Recently I discovered a video of a man named Otis Johnson. Otis was recently released from prison after 44 years of incarceration. For him, the evolution of twenty-five cent pay phones to Bluetooth headsets has been overwhelming. In an interview with Otis he describes what he sees as people dressed as CIA agents talking to themselves. He says he is impressed by the many people walking through Times Square who look more at their phones than they do where they are walking. He also noticed that if you use a pay phone it will cost a full dollar instead of just a quarter as it did when he was incarcerated back in the 60s. When he was told that cell phone repair costs approximately $75 now, he was amazed. We didnt mention iPhones cost $1000+.
I’m writing about Otis Johnson as a refreshing reminder of how quickly technology can change and how much it effects our daily lives. In only 44 years phones have evolved from rotary phones to smart phones (and Iâm sure smart phones will soon be a thing of the past). This drastic change in technology did not happen immediately, of course. New inventions and innovations inspire more inventions and innovations. For example, after the rotary phone came the push-button phone, then the addition of answering machines, the first portable phone, caller ID, and flip phones. Remember antennas?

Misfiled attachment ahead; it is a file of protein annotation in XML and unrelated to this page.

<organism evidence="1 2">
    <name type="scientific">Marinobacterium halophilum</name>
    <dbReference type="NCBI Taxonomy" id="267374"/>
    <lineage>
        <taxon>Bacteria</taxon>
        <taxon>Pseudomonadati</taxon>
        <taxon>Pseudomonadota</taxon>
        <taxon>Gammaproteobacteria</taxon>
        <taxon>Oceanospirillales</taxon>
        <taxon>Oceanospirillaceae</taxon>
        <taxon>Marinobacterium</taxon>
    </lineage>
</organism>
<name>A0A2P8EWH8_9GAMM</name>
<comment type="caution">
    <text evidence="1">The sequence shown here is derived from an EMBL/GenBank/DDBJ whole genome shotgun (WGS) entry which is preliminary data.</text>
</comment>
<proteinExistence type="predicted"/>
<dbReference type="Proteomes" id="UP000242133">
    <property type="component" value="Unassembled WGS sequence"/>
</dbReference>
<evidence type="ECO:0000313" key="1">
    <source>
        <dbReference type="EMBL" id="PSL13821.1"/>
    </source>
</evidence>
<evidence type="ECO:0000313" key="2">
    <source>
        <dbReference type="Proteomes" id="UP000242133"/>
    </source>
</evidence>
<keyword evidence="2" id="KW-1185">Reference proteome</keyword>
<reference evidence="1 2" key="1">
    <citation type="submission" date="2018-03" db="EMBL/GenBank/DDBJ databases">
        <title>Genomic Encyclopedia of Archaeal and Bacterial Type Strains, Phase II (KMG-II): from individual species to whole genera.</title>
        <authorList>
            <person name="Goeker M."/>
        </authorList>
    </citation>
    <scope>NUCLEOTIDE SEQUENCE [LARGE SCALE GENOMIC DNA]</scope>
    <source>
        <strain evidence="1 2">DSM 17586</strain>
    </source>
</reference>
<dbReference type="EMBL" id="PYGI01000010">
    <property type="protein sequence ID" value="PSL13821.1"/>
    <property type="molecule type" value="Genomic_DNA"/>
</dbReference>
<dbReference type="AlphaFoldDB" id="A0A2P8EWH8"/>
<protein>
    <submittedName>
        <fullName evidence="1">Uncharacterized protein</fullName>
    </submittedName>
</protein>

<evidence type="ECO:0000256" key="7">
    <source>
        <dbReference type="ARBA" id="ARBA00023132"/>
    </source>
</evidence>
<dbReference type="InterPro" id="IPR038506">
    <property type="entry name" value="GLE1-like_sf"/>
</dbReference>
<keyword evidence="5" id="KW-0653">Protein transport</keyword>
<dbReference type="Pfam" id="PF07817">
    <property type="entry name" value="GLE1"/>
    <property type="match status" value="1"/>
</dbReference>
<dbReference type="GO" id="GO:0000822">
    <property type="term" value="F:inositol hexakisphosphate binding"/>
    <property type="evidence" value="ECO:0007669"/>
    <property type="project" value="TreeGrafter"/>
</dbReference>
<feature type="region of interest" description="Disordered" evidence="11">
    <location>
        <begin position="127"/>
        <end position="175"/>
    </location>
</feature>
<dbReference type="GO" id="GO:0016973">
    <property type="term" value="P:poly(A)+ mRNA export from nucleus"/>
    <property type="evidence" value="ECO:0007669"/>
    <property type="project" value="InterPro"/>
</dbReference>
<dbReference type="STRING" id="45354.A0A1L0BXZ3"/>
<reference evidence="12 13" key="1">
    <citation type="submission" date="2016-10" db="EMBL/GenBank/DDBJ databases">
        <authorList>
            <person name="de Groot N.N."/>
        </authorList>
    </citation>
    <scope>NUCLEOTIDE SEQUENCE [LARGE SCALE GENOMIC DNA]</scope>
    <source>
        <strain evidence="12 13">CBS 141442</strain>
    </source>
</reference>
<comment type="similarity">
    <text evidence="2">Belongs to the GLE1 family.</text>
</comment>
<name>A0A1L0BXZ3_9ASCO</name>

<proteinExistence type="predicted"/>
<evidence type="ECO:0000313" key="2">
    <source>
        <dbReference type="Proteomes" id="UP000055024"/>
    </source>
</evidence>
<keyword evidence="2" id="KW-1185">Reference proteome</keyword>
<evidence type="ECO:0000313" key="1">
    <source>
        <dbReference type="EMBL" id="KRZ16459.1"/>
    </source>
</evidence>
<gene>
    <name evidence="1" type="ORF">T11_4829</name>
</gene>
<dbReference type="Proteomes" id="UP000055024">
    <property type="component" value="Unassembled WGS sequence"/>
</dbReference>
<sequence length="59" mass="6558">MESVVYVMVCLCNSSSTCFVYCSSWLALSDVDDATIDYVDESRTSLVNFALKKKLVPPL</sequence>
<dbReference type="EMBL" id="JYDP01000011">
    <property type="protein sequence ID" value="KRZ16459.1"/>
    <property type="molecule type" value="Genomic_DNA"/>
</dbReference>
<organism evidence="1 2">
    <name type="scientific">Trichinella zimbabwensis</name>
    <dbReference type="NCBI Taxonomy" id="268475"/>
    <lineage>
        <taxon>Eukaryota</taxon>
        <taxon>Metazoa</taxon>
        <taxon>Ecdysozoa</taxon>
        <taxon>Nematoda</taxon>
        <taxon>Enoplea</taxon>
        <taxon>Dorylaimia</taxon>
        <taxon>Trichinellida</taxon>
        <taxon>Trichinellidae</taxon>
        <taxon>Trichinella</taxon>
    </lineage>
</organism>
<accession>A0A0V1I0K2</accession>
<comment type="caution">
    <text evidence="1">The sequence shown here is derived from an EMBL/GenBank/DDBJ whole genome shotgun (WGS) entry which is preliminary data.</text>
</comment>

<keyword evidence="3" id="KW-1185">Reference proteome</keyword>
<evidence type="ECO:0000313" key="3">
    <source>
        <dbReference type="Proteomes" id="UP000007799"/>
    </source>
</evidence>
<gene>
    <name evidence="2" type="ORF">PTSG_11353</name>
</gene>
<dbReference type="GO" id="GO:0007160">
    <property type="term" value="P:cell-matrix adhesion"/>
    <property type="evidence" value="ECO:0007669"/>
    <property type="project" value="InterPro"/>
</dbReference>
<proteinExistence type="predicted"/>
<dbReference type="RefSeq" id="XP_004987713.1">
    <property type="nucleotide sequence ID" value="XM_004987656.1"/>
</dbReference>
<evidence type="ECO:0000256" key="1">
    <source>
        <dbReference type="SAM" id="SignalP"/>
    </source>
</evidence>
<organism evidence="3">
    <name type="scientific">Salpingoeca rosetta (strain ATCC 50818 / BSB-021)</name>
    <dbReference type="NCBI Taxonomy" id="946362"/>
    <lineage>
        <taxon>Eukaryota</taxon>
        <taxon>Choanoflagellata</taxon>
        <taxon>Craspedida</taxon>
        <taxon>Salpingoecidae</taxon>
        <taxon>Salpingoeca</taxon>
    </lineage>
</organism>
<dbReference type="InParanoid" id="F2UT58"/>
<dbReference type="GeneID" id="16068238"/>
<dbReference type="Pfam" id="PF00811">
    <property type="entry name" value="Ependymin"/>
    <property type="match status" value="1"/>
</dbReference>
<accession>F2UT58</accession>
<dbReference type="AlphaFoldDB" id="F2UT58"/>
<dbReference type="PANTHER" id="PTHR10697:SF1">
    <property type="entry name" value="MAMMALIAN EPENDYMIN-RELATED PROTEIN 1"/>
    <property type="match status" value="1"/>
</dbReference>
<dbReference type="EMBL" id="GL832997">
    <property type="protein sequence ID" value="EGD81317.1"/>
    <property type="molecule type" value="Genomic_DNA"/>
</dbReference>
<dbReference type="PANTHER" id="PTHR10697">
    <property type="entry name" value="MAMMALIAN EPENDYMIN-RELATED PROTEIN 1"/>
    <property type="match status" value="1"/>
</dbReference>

It really is amazing how much time we save by integrating our phones into our lives. Instead of being stuck in the house on a two-hour call with a family member you can take that call on a long walk through a beautiful nature trail. Even Otis Johnson recognizes the convenience of smart phones. Check out the video
While new technology is made to solve old problems, it has a tendency to introduce new problems as well. Bumping into walls, causing traffic jams, and experiencing that awful tingling sensation when you miss a step going down the stairs. What do these things have in common? Well, a person is more likely to have these experiences if they are attempting to text, talk, or search the internet on their cell phone as they move around. Luckily for us, there are plenty of quality cell phone repair shops around to save our phones when we run into a post and smash our screen on the cement. The less lucky scenario involves a person being injured rather than a cell phone breaking. Granted some people are naturally clumsier than others, but itâs not like looking down at your cell phone while crossing the street will help improve coordination.
Those of us who are used to living the fast-paced modern life see no harm in walking and talking on a phone or walking and texting. The reality is this has become part of everyday life. There just isn’t time to stop. It’s especially true if you only have a 15-minute work break or five minutes to catch your next bus. Innovations such as wireless Bluetooth headphones and Siri allow users to use features on their phone without needing to hold onto it. I think Otis Johnson would agree that this is a step in the right direction